What Members Are Asking Online
by CI Staff
In the AAII Stock Screens area, the Passing Companies list for the Piotroski 9 approach has the note "Companies are ranked by FScore(d) and then by Price/Book(a)." I tried but could not find any definition of "FScore(d)." How can I find the definition of this term? Thanks.
—David Pressman via Web inquiry
CI Editor’s Response: Joseph Piotroski, an accounting professor, observed that most companies trade with low price-to-book ratios because they are financially distressed. He developed a nine-point scale to measure improving financial strength, hoping the best of these companies would be able to generate above-market returns.
The nine-point scale he created rewarded one point for each criterion in three categories: profitability, capital structure and operating efficiency. In his study that was published in 2000, he found that companies with a score of eight or nine outperformed those with a score of zero or one over the next year.
The F Score is simply how many points the company receives based on Piotroski’s nine criteria. The (d) means that the list is arranged in descending order by F Score. At AAII.com, you can see the screening criteria we use. A company with an F score of eight passes eight of the criteria, whereas a company with an F Score of nine passes all nine.
The overview article that accompanies the Piotroski approach at AAII.com explains his strategy and the scoring in more detail.
I note with interest that among the best stock screens you have are Piotroski 9 and Piotroski 8. Shouldn’t these be part of your [research database and screening program] Stock Investor Pro? It seems to me that all outstanding screens should be part of that package.
Could you kindly send me the code for these programs so I can program into SI Pro myself?
—Joe Tufariello via Web inquiry
CI Editor’s Response: This seems to be a question that is frequently asked. Piotroski 8 and 9 are among our best-performing screens. The Piotroski screen that comes preloaded in Stock Investor Pro is Piotroski 9.
On the AAII website, you’ll see a list of companies that show up for the Piotroski screen. This list actually includes the companies that pass both Piotroski 8 and 9. You can tell the difference by the F Score. Each company has an F Score of either 8 or 9, representing Piotroski 8 and 9, respectively.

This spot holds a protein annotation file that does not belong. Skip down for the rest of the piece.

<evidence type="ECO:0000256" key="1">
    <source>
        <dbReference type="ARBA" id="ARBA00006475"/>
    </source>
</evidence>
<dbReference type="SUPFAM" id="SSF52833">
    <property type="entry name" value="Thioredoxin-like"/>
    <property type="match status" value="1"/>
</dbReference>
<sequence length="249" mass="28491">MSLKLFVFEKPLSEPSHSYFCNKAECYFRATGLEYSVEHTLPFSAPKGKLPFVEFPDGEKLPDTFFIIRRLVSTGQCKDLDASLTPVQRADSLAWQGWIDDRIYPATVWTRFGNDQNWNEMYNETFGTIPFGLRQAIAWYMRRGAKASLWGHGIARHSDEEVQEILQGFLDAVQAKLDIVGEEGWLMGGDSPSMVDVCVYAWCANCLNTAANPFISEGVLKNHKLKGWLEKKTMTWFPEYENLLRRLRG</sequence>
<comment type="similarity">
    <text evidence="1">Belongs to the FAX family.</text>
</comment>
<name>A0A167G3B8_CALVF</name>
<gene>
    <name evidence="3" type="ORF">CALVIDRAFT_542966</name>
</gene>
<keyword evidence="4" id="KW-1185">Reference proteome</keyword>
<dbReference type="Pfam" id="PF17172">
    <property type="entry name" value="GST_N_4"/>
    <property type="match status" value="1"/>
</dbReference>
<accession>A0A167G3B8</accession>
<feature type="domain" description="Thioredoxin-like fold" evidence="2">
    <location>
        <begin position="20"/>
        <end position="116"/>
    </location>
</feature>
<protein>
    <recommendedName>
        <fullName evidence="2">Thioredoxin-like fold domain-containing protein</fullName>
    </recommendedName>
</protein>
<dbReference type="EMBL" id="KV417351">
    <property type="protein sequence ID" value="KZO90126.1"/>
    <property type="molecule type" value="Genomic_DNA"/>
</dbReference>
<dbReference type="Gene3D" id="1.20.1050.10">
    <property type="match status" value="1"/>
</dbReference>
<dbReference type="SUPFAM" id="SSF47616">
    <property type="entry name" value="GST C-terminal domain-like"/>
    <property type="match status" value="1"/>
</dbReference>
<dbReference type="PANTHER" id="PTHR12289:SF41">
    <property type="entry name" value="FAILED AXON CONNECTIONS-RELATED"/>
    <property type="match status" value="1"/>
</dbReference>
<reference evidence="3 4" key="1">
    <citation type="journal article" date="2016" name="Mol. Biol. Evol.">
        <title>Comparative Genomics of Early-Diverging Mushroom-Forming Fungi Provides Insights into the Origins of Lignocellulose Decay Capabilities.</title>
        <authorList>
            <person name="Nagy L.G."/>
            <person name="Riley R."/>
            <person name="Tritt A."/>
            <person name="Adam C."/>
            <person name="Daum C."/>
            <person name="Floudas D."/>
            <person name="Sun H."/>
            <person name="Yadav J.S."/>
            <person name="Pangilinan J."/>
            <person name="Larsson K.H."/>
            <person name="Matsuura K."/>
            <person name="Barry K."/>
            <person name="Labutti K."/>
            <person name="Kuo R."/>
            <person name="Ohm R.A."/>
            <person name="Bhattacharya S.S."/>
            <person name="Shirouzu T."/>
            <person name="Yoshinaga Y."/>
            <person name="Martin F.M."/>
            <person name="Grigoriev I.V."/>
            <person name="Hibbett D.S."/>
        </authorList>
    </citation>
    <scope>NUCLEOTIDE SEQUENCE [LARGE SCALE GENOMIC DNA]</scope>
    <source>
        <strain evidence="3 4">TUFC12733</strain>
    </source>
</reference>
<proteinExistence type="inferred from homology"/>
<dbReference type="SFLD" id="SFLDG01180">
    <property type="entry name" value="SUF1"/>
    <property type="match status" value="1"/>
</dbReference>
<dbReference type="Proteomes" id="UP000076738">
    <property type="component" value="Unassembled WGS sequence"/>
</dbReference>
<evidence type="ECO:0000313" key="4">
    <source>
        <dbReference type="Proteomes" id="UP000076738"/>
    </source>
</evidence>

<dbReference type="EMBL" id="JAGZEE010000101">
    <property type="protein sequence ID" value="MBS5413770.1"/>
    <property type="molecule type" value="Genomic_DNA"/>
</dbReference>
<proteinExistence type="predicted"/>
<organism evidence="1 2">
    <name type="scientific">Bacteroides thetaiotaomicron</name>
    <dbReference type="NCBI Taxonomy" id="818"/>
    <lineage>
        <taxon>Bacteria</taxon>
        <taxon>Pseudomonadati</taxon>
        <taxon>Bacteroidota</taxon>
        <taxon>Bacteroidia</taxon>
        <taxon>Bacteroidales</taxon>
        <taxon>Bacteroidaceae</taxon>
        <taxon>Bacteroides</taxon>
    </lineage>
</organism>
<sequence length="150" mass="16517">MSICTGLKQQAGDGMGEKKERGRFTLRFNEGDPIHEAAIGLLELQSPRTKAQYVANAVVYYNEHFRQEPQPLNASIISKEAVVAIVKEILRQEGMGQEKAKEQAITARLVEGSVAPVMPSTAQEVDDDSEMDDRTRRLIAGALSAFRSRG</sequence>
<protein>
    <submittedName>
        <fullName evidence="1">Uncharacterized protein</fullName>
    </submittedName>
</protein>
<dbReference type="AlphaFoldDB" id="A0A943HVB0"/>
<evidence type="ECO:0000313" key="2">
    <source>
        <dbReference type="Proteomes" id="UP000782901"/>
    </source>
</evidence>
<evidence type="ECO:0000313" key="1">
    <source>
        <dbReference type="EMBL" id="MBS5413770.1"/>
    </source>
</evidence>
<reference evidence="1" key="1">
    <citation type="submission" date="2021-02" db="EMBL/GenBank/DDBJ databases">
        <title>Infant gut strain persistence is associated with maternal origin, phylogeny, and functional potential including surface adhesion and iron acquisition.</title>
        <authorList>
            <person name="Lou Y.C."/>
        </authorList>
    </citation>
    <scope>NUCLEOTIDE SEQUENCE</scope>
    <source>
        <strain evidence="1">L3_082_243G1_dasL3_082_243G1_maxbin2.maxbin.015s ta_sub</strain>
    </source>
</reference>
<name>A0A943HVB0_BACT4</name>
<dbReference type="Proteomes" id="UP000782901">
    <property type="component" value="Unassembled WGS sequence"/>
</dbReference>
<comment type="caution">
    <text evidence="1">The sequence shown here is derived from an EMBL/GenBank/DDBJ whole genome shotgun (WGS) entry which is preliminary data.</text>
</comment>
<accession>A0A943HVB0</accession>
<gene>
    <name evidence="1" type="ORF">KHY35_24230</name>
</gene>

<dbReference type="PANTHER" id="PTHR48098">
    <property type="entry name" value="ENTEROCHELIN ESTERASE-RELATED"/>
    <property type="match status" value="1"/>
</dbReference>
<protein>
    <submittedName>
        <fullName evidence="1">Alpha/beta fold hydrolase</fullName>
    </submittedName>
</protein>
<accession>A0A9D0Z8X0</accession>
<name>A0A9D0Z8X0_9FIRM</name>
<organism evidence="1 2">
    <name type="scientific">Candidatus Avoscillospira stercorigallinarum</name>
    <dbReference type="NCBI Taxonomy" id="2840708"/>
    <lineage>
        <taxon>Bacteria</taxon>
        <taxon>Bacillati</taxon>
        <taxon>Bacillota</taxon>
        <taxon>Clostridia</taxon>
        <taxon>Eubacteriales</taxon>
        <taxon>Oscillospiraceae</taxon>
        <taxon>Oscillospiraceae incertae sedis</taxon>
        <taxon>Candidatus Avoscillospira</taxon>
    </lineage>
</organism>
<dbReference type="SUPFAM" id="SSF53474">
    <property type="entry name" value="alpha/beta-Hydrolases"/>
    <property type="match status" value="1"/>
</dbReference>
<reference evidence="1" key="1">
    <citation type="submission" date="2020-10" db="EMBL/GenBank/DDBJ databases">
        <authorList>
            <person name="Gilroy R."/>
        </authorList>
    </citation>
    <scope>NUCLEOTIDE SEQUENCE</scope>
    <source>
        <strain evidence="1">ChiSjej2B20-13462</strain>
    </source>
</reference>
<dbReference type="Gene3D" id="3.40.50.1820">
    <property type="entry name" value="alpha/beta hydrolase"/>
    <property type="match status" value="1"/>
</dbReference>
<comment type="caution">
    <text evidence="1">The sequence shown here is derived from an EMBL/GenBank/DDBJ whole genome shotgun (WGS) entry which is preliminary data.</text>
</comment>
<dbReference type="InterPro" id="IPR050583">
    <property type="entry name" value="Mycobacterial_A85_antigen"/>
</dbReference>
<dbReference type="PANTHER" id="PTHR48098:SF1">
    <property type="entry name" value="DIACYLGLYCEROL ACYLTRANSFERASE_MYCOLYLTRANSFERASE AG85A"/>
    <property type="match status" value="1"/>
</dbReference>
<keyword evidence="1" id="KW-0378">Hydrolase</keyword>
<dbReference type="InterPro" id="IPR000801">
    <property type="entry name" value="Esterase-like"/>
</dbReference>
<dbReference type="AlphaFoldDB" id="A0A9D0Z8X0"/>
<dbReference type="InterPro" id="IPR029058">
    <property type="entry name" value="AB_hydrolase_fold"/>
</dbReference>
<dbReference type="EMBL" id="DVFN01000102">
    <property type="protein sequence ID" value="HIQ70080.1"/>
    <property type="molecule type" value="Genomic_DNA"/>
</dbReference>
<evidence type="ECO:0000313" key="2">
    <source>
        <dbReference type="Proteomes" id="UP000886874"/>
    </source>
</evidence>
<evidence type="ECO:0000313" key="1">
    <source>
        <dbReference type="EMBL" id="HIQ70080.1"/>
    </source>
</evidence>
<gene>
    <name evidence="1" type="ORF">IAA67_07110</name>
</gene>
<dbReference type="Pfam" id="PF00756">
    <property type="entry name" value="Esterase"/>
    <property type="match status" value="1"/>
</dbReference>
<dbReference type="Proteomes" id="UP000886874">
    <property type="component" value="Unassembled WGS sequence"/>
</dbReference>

In Stock Investor Pro, there is a simple way to change the preloaded Piotroski screen to reflect Piotroski 8. If you open the Piotroski screen in the screen editor, there is a line that allows you to change the F Score. Adjusting the F Score to 8 will give you only Piotroski 8 results.
Why build an ETF portfolio? Is it a viewpoint that is fundamentally different from the theory behind a mutual fund portfolio, or would most people have both ETFs and mutual funds in their asset allocation scheme?
—DanF via Discussion Forums
CI Editor’s Response: There are advantages and disadvantages to both exchange-traded fundsand mutual funds. ETFs are generally not actively managed and track an index. The main advantage to investing in ETFs is the cost. For the most part, ETFs are less expensive and offer diversification that investors need. They are an inexpensive way to gain exposure to certain regions or sectors. On top of that, investors are diversified within that region or sector due to the number of holdings in each ETF.
Most mutual funds are actively managed, so there is the hope that a fund will outperform an index or benchmark. When investing in mutual funds, make sure that fees and load costs are reasonable.
As more and more ETFs are issued and choose more and more varied approaches, I find it more difficult to get good information about these funds. Does anyone know of a good source for such info—for example, analysis of a fund’s holdings or comparison of similar ETFs?
—Wak3er via Discussion Forums
CI Editor’s Response: The AAII Journal recently ran a “Best of the Net” guide that mentions two sites for ETF research: ETF Database (www.etfdb.com) and XTF.com (www.xtf.com). Both of these sites will provide comprehensive information on ETFs, including holdings and investment philosophy. Each site provides ETF screeners. ETF Database further offers a converter tool that shows you the best match when switching from mutual funds to ETFs. XTF.com provides an education center. These two sites are a great place to start.
Morningstar.com also offers ETF research. However, unlike ETF Database and XTF.com, Morningstar.com does not provide research solely on ETFs.
For more on these and other websites for ETF data, see this issue’s On the Internet column on page 10.